Film: Petulia

Richard Lester's "Petulia" made me desperately unhappy, and yet I am unable to find a single thing wrong with it. I suppose that is high praise.
Roger Ebert, in his four-star review of the film.

What lies behind that endearing kookiness? It's better not to ask...
Petulia is a 1968 film directed by Richard Lester, starring Julie Christie and George C. Scott. Recently divorced Dr. Archie Bollen (Scott) and newly married socialite Petulia Danner (Christie) are both dissatisfied with their lives. The problem is that neither knows what it is he or she wants. Archie had a perfectly loving marriage until he chose to end it - why, not even he can tell. Petulia creates around her a frenzy of activity to escape something in her life.

The two embark on an affair as a result of simply another one of those inexplicable impulses that mark Petulia's decisions. Their different personalities - Petulia's whimsical intensity and Archie's gentle passivity - gives both a fleeting understanding of what it is they lack. However, that very combination of impulse and lack of resistance leads them to mutually reject their chance at a meaningful relationship.


  • Aluminum Christmas Trees: The hotel built around a parking garage and Archie's Mid-Century apartment seem like sets created for the film to make ironic commentaries on America's infatuation with Modernism in The Sixties, but they're actual San Francisco locations that still exist today.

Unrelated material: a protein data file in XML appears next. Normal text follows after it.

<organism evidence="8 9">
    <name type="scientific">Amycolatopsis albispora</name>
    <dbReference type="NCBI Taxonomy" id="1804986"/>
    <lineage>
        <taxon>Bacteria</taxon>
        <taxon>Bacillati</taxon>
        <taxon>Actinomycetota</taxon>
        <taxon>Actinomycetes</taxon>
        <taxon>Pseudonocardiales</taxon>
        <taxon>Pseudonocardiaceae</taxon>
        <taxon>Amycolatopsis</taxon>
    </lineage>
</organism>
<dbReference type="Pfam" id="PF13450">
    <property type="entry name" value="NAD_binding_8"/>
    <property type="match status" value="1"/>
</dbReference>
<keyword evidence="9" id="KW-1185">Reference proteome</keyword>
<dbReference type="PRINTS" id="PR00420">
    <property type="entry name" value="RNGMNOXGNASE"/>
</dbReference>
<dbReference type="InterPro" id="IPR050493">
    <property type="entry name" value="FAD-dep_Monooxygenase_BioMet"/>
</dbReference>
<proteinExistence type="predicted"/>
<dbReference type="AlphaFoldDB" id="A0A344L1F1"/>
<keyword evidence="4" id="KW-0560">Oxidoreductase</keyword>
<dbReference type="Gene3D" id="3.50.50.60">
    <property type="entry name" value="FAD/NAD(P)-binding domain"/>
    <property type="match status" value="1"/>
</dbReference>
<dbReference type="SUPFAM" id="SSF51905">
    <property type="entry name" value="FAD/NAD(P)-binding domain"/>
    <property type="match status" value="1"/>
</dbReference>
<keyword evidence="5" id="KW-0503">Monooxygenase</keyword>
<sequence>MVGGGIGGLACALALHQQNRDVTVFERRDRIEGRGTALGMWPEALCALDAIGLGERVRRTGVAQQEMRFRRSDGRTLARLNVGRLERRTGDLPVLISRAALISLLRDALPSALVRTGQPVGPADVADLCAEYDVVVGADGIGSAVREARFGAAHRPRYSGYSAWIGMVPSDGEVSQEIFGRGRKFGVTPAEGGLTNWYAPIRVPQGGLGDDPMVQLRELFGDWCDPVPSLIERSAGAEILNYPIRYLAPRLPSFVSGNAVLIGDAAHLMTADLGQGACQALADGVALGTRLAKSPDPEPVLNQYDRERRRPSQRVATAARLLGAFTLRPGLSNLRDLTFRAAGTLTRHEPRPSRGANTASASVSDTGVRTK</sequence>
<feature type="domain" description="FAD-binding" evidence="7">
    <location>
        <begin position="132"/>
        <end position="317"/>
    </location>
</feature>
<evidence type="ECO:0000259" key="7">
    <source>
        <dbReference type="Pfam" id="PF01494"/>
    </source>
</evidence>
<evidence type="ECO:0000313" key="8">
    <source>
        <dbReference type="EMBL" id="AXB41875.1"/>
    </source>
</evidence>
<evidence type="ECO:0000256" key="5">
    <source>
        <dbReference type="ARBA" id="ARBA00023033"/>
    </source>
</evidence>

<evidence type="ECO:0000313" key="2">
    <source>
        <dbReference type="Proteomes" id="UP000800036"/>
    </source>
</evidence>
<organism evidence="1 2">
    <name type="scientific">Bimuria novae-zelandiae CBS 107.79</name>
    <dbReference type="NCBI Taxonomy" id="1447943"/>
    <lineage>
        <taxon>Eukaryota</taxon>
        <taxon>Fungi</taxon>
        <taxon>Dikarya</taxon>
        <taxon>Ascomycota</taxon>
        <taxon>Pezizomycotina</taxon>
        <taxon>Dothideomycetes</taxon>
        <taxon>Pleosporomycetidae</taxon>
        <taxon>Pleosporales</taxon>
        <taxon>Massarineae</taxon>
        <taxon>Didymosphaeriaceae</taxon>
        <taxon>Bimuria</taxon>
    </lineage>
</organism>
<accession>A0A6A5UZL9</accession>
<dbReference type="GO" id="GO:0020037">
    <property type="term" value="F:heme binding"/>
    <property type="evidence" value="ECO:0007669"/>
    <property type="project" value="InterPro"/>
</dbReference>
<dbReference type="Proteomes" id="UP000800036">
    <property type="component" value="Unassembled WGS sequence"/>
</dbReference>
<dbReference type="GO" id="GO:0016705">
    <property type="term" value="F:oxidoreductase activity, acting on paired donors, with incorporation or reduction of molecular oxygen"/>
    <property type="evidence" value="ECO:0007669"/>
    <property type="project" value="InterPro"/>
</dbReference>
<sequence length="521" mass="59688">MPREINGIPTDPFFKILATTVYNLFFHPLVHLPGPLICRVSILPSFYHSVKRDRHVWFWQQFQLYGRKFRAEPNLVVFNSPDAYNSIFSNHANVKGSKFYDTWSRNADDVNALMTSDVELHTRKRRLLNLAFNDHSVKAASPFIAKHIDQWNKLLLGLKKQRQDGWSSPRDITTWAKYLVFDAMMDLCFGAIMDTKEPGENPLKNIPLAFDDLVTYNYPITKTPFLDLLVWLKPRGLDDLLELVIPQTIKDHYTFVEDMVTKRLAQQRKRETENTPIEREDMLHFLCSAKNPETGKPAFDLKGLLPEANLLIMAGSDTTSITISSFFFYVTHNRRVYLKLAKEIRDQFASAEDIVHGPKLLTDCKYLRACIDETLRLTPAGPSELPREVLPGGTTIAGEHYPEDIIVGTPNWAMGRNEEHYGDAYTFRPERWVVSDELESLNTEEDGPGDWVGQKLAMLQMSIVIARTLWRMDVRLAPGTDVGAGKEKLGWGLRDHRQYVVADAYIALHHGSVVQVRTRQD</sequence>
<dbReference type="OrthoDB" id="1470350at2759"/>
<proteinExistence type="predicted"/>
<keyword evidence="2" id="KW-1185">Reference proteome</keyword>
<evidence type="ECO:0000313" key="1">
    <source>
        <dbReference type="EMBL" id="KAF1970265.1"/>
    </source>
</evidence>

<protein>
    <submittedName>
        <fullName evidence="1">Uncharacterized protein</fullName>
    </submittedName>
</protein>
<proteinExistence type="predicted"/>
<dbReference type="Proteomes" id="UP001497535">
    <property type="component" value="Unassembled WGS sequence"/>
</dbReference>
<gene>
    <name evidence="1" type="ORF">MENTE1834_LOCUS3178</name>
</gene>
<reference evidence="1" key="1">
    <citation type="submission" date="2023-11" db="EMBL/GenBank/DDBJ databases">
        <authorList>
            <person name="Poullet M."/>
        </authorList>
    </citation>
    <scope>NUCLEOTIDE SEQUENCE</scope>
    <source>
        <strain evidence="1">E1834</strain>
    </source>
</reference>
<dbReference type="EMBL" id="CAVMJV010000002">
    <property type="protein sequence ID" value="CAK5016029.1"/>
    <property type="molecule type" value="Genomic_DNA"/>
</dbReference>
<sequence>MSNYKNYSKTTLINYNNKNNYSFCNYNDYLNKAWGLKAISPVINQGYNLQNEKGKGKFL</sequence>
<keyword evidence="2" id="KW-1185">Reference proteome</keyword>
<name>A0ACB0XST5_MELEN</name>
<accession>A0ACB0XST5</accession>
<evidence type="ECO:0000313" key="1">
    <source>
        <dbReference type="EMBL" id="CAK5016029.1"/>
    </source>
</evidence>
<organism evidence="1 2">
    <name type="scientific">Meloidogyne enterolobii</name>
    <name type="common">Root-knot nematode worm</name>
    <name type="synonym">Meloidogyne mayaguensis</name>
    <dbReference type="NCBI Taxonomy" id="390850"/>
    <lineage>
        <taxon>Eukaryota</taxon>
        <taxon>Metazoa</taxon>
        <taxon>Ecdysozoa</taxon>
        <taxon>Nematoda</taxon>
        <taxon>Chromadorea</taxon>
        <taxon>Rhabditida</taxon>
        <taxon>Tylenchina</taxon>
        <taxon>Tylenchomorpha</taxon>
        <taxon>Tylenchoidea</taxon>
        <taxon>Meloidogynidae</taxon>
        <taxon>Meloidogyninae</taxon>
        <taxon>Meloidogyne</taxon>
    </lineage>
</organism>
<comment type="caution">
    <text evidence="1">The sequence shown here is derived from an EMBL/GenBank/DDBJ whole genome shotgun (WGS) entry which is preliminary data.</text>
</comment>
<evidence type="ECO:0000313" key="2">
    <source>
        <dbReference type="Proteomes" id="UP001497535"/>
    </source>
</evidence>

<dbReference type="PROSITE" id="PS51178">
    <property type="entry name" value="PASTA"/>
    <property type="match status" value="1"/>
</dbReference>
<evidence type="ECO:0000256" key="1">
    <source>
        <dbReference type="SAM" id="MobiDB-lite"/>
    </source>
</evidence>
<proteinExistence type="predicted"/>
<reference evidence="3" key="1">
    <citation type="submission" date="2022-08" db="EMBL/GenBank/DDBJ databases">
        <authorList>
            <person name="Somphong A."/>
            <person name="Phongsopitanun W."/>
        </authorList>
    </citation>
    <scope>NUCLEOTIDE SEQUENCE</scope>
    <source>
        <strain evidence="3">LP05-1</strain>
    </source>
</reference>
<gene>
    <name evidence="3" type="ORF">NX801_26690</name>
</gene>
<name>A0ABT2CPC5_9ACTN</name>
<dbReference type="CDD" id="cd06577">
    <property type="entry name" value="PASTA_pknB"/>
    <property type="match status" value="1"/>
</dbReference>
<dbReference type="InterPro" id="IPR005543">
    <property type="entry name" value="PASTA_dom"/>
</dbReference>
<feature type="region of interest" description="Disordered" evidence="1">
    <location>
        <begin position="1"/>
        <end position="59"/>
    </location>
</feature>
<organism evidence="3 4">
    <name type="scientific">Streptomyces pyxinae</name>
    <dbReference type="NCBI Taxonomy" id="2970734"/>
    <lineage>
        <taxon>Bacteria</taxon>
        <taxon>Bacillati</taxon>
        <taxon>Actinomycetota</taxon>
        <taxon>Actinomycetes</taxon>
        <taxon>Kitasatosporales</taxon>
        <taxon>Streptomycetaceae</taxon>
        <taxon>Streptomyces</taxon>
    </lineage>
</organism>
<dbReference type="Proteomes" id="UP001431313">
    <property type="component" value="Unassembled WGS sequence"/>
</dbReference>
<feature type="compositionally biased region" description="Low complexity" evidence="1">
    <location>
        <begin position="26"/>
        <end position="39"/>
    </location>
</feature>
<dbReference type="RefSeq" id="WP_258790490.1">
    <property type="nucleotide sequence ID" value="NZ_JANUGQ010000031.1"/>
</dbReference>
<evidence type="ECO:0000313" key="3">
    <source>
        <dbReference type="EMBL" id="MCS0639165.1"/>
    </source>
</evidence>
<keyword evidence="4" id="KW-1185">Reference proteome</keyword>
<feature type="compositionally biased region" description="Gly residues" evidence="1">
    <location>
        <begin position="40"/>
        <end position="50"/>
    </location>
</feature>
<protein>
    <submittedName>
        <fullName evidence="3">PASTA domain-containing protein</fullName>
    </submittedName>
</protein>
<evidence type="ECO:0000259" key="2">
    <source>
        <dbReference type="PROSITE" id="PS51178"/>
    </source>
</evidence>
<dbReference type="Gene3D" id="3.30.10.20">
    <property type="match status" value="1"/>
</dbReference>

• Amicable Exes: Archie and Polo ostensibly come across this way, but their love/hate feelings for one another lead to moments of tension.
  • Call Back: The shots of Archie and his kids running around The Presidio are very reminiscent of Richard Lester's breakthrough films A Hard Days Night and Help!, not to mention two of the birds at the penguin show being named Ringo and George.
  • Chekhov's Gun: Due to the film's non-linear structure, characters, objects and even lines of dialogue that don't seem particularly important (or are even confusing) at first have their significance revealed later on.
  • Cloud Cuckoo Lander: Petulia.
    Archie: I should explain about Petulia. She is a kook.
  • Deadpan Snarker: Archie
    Petulia: I'm going to marry you, Archie.
    Archie: It's the Pepsi Generation.
    • Strangely enough, the members of The Grateful Dead who play extras in the scene where Petulia is taken to an ambulance also count.
    Bob Weir: See you later, mama.
    Jerry Garcia: Write if you get work!
  • Eiffel Tower Effect: Set in San Francisco, so there are shots of cable cars, Alcatraz, Coit Tower and the Golden Gate Bridge (though the bridge is only seen in a couple close-ups).
  • Hot Guys Are Bastards: Petulia's husband David.
  • Manic Pixie Dream Girl: Petulia fits the basic definition, but her portrayal is more like a deconstruction of the trope, showing the less-than-pleasant circumstances that can lead to someone developing that personality.
  • Nothing Is Scarier: An unusual, non-horror example. We wonder what's wrong with Archie. There must be a reason why he left his family. He can't have left for no reason at all...surely?
  • The Sixties: A common audience response is that Petulia doesn't feel like a film of the sixties as much as a film about or looking back at the sixties.
  • Upper-Class Twit: David.